Indians meet to discuss global warming

Dec 07, 2006

An historic event was held this week near the lower Colorado River, with more than 50 U.S. Indian tribes meeting to discuss the global warming crisis.

The Cocopah Indian Tribe and the National Wildlife Federation organized the two-day, initial Tribal Lands Climate Conference that opened Tuesday at the Cocopah reservation near Yuma, Ariz.

The Tribal Lands Climate Conference was an opportunity to unite tribal leaders from across the country with key decision makers in an open forum to discuss actions proactively addressing climate change," said Liz Pratt, a Cocopah Indian Tribe spokeswoman. She said the issues and challenges caused by climate change that were discussed currently affect, and will continue to affect, all tribes on a global scale.

Garrit Voggesser, manager of the National Wildlife Federation's Tribal Lands Conservation Program, said Indians are among the first to experience the devastating impacts of a changing climate, and are uniquely able to compare what's happening today with experiences spanning generations of understanding natural cycles and resources.

Copyright 2006 by United Press International

Explore further: Researchers question emergency water treatment guidelines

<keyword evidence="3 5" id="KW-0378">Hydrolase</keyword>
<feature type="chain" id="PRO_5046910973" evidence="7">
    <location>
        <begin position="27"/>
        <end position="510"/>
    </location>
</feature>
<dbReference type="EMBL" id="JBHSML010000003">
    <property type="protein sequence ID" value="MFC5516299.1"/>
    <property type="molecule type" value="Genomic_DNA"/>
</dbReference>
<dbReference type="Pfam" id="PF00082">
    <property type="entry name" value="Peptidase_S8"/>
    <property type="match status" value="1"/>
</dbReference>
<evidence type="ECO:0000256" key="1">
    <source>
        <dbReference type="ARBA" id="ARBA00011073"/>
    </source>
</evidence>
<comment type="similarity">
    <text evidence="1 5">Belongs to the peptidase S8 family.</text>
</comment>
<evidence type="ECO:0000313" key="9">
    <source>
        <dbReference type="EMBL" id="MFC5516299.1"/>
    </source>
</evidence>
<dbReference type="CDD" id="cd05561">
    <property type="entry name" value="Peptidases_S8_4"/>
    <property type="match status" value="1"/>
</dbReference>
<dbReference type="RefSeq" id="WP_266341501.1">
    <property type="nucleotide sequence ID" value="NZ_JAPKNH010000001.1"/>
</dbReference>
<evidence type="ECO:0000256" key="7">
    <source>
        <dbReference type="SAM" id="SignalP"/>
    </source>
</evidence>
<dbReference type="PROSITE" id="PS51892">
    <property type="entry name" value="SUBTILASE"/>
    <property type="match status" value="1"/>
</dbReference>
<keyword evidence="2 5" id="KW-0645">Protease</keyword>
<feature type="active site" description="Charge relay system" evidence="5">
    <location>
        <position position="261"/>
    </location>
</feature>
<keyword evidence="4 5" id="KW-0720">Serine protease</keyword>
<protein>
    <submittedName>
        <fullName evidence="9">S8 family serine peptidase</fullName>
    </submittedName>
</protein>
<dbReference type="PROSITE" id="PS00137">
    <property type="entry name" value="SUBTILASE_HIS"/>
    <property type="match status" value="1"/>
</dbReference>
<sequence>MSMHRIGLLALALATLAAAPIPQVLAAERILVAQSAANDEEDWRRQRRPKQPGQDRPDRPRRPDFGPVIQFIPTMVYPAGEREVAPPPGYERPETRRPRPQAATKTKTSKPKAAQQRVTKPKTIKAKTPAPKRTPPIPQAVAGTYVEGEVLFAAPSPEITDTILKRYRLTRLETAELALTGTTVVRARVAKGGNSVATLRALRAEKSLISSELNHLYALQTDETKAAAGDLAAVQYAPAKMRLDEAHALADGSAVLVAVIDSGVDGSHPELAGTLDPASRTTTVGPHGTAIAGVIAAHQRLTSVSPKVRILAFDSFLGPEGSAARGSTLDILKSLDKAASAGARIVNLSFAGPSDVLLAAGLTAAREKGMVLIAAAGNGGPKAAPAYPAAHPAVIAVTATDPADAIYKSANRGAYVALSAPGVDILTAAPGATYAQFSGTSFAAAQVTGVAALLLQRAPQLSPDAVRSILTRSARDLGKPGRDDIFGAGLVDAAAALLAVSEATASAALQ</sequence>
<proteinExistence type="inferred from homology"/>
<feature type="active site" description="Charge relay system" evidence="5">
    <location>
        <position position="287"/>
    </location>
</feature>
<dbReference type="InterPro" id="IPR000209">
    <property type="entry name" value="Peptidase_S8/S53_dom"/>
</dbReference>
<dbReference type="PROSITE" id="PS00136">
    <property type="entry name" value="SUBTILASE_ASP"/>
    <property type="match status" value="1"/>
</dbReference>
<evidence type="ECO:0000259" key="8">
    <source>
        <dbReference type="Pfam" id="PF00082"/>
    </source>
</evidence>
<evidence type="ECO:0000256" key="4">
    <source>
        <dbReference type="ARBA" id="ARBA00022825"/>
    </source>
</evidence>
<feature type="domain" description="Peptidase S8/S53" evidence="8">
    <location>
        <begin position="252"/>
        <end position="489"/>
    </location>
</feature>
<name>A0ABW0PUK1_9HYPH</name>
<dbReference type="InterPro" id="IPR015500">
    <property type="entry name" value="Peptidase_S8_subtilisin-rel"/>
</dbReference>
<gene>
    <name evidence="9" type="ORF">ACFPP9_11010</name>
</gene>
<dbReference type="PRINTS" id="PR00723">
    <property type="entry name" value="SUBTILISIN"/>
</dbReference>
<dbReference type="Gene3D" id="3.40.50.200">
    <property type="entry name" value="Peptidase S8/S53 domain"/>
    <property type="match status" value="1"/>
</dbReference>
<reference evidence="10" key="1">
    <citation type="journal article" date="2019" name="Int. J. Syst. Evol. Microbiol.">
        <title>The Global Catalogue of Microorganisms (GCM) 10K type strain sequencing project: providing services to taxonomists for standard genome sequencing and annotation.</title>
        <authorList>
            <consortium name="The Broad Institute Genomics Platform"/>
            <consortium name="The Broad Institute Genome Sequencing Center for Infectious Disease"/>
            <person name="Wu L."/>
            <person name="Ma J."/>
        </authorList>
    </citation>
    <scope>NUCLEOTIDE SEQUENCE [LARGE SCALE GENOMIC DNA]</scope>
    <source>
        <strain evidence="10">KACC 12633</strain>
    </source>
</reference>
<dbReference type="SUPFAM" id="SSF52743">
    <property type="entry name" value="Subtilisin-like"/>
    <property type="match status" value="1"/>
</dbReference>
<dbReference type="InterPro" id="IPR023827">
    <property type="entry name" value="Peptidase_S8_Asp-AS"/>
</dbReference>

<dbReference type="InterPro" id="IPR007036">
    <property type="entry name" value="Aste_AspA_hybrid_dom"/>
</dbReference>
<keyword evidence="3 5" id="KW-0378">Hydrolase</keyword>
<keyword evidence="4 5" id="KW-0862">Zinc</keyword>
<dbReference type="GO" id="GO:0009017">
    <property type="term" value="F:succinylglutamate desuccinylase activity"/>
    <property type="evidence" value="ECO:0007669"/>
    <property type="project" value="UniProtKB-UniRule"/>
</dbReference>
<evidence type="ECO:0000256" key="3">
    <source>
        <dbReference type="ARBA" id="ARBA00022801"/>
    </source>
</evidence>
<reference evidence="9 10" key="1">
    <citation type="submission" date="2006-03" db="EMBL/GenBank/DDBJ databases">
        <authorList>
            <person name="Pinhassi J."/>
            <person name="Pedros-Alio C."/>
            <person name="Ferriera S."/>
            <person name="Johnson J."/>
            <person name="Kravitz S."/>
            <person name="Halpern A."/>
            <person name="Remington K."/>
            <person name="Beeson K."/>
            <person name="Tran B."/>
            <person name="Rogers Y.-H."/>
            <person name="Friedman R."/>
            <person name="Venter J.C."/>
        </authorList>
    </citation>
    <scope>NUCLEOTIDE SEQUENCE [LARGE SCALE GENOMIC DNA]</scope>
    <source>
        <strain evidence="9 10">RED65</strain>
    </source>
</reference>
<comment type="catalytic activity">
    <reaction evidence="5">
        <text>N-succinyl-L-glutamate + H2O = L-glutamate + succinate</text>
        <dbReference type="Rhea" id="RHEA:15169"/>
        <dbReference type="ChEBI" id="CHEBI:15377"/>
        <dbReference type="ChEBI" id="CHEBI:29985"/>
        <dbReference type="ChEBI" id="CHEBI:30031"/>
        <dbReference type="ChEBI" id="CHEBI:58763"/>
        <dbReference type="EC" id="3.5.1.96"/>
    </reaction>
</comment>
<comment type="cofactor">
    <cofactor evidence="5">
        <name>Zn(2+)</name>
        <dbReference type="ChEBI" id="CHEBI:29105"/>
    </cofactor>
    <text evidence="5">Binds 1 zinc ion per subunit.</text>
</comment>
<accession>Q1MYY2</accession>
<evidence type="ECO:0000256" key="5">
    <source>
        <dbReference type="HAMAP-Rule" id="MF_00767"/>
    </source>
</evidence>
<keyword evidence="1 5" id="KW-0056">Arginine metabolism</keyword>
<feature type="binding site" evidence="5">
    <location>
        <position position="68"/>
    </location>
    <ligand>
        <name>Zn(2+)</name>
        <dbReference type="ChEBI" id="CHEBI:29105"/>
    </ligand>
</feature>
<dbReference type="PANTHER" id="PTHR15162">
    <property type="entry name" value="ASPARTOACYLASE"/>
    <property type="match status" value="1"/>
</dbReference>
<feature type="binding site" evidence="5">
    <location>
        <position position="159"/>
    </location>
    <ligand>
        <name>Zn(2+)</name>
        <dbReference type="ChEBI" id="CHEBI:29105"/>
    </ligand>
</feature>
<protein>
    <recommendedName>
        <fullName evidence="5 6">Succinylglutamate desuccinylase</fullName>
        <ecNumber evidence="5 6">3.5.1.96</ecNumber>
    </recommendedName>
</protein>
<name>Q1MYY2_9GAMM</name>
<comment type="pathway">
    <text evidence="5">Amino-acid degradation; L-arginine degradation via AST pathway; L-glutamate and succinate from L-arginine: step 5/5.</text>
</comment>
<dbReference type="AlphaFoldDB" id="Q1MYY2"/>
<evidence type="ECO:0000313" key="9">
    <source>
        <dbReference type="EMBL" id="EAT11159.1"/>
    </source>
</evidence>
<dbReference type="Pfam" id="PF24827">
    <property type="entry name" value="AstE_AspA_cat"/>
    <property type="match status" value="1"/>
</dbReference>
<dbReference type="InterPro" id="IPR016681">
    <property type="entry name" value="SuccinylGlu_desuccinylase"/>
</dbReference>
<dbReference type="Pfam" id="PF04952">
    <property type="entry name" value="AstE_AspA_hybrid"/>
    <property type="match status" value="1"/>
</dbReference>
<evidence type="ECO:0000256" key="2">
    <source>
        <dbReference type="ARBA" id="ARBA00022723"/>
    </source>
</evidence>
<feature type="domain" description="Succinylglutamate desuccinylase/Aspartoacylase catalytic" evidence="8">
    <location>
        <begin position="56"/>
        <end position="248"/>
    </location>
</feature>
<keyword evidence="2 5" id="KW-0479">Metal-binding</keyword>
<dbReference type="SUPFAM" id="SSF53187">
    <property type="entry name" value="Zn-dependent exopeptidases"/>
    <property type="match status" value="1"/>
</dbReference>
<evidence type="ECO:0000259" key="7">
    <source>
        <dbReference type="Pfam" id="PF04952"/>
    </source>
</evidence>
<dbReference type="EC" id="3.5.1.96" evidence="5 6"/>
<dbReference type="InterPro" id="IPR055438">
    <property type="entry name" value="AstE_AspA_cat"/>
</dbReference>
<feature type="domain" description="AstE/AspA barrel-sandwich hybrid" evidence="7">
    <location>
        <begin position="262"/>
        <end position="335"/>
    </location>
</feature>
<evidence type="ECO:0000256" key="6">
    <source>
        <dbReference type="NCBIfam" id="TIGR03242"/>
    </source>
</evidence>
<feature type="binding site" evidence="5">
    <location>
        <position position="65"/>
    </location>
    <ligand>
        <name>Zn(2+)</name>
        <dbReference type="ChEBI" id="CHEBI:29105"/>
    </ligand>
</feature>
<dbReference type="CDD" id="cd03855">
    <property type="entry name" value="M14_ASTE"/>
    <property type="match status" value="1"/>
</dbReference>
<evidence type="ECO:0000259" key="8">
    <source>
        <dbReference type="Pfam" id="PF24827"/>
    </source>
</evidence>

add to favorites email to friend print save as pdf

Related Stories

Recommended for you

European climate at the +2 C global warming threshold

4 hours ago

A global warming of 2 C relative to pre-industrial climate has been considered as a threshold which society should endeavor to remain below, in order to limit the dangerous effects of anthropogenic climate change.

Australia's dirty secret: who's breathing toxic air?

6 hours ago

Australians living in poorer communities, with lower employment and education levels, as well as communities with a high proportion of Indigenous people, are significantly more likely to be exposed to high ...

Predicting bioavailable cadmium levels in soils

23 hours ago

New Zealand's pastoral landscapes are some of the loveliest in the world, but they also contain a hidden threat. Many of the country's pasture soils have become enriched in cadmium. Grasses take up this toxic heavy metal, ...

User comments : 0

More news stories

Melting during cooling period

(Phys.org) —A University of Maine research team says stratification of the North Atlantic Ocean contributed to summer warming and glacial melting in Scotland during the period recognized for abrupt cooling ...

Progress in the fight against quantum dissipation

(Phys.org) —Scientists at Yale have confirmed a 50-year-old, previously untested theoretical prediction in physics and improved the energy storage time of a quantum switch by several orders of magnitude. ...